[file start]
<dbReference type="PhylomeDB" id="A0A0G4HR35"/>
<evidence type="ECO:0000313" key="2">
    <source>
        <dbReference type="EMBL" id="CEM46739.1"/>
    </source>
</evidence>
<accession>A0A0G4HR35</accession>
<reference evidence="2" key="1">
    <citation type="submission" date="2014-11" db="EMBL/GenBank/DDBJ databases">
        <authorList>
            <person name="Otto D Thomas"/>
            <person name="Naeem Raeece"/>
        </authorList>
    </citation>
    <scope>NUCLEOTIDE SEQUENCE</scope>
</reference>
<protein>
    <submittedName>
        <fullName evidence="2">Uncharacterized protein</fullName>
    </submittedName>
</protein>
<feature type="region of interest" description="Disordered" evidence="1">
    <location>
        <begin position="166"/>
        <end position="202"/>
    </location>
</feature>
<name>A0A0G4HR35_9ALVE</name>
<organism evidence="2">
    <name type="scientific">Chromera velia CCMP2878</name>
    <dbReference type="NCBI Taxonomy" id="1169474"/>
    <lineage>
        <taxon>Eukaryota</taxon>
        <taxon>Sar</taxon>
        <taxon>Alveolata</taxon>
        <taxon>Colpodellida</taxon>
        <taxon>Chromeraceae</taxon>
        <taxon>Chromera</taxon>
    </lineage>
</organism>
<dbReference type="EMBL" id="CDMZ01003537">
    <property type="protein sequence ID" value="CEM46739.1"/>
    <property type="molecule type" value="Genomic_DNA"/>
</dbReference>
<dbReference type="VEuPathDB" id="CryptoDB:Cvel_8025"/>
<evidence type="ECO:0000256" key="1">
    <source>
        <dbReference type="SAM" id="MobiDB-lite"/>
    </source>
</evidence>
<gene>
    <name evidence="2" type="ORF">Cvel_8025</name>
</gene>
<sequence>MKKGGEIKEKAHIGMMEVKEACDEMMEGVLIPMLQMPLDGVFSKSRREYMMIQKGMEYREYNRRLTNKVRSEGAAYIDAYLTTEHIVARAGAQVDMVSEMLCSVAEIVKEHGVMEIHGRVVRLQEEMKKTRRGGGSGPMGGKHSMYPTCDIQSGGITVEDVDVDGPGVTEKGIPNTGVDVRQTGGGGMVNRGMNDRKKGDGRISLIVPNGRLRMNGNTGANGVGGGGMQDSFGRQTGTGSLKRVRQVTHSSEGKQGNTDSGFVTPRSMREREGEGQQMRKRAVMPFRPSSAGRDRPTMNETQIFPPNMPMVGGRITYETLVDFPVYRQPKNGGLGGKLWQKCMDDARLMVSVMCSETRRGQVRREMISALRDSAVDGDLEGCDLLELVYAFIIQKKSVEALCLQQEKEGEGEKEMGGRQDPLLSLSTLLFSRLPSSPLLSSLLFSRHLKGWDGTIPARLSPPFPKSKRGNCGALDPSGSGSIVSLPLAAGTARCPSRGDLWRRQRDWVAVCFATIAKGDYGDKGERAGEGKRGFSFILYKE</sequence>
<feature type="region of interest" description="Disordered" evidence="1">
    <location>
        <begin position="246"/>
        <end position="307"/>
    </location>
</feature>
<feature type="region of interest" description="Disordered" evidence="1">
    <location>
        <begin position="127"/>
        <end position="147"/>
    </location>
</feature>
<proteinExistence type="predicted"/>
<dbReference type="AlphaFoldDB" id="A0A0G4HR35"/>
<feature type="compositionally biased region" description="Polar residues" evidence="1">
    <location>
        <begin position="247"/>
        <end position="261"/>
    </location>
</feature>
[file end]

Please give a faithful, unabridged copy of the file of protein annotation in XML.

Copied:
<dbReference type="PhylomeDB" id="A0A0G4HR35"/>
<evidence type="ECO:0000313" key="2">
    <source>
        <dbReference type="EMBL" id="CEM46739.1"/>
    </source>
</evidence>
<accession>A0A0G4HR35</accession>
<reference evidence="2" key="1">
    <citation type="submission" date="2014-11" db="EMBL/GenBank/DDBJ databases">
        <authorList>
            <person name="Otto D Thomas"/>
            <person name="Naeem Raeece"/>
        </authorList>
    </citation>
    <scope>NUCLEOTIDE SEQUENCE</scope>
</reference>
<protein>
    <submittedName>
        <fullName evidence="2">Uncharacterized protein</fullName>
    </submittedName>
</protein>
<feature type="region of interest" description="Disordered" evidence="1">
    <location>
        <begin position="166"/>
        <end position="202"/>
    </location>
</feature>
<name>A0A0G4HR35_9ALVE</name>
<organism evidence="2">
    <name type="scientific">Chromera velia CCMP2878</name>
    <dbReference type="NCBI Taxonomy" id="1169474"/>
    <lineage>
        <taxon>Eukaryota</taxon>
        <taxon>Sar</taxon>
        <taxon>Alveolata</taxon>
        <taxon>Colpodellida</taxon>
        <taxon>Chromeraceae</taxon>
        <taxon>Chromera</taxon>
    </lineage>
</organism>
<dbReference type="EMBL" id="CDMZ01003537">
    <property type="protein sequence ID" value="CEM46739.1"/>
    <property type="molecule type" value="Genomic_DNA"/>
</dbReference>
<dbReference type="VEuPathDB" id="CryptoDB:Cvel_8025"/>
<evidence type="ECO:0000256" key="1">
    <source>
        <dbReference type="SAM" id="MobiDB-lite"/>
    </source>
</evidence>
<gene>
    <name evidence="2" type="ORF">Cvel_8025</name>
</gene>
<sequence>MKKGGEIKEKAHIGMMEVKEACDEMMEGVLIPMLQMPLDGVFSKSRREYMMIQKGMEYREYNRRLTNKVRSEGAAYIDAYLTTEHIVARAGAQVDMVSEMLCSVAEIVKEHGVMEIHGRVVRLQEEMKKTRRGGGSGPMGGKHSMYPTCDIQSGGITVEDVDVDGPGVTEKGIPNTGVDVRQTGGGGMVNRGMNDRKKGDGRISLIVPNGRLRMNGNTGANGVGGGGMQDSFGRQTGTGSLKRVRQVTHSSEGKQGNTDSGFVTPRSMREREGEGQQMRKRAVMPFRPSSAGRDRPTMNETQIFPPNMPMVGGRITYETLVDFPVYRQPKNGGLGGKLWQKCMDDARLMVSVMCSETRRGQVRREMISALRDSAVDGDLEGCDLLELVYAFIIQKKSVEALCLQQEKEGEGEKEMGGRQDPLLSLSTLLFSRLPSSPLLSSLLFSRHLKGWDGTIPARLSPPFPKSKRGNCGALDPSGSGSIVSLPLAAGTARCPSRGDLWRRQRDWVAVCFATIAKGDYGDKGERAGEGKRGFSFILYKE</sequence>
<feature type="region of interest" description="Disordered" evidence="1">
    <location>
        <begin position="246"/>
        <end position="307"/>
    </location>
</feature>
<feature type="region of interest" description="Disordered" evidence="1">
    <location>
        <begin position="127"/>
        <end position="147"/>
    </location>
</feature>
<proteinExistence type="predicted"/>
<dbReference type="AlphaFoldDB" id="A0A0G4HR35"/>
<feature type="compositionally biased region" description="Polar residues" evidence="1">
    <location>
        <begin position="247"/>
        <end position="261"/>
    </location>
</feature>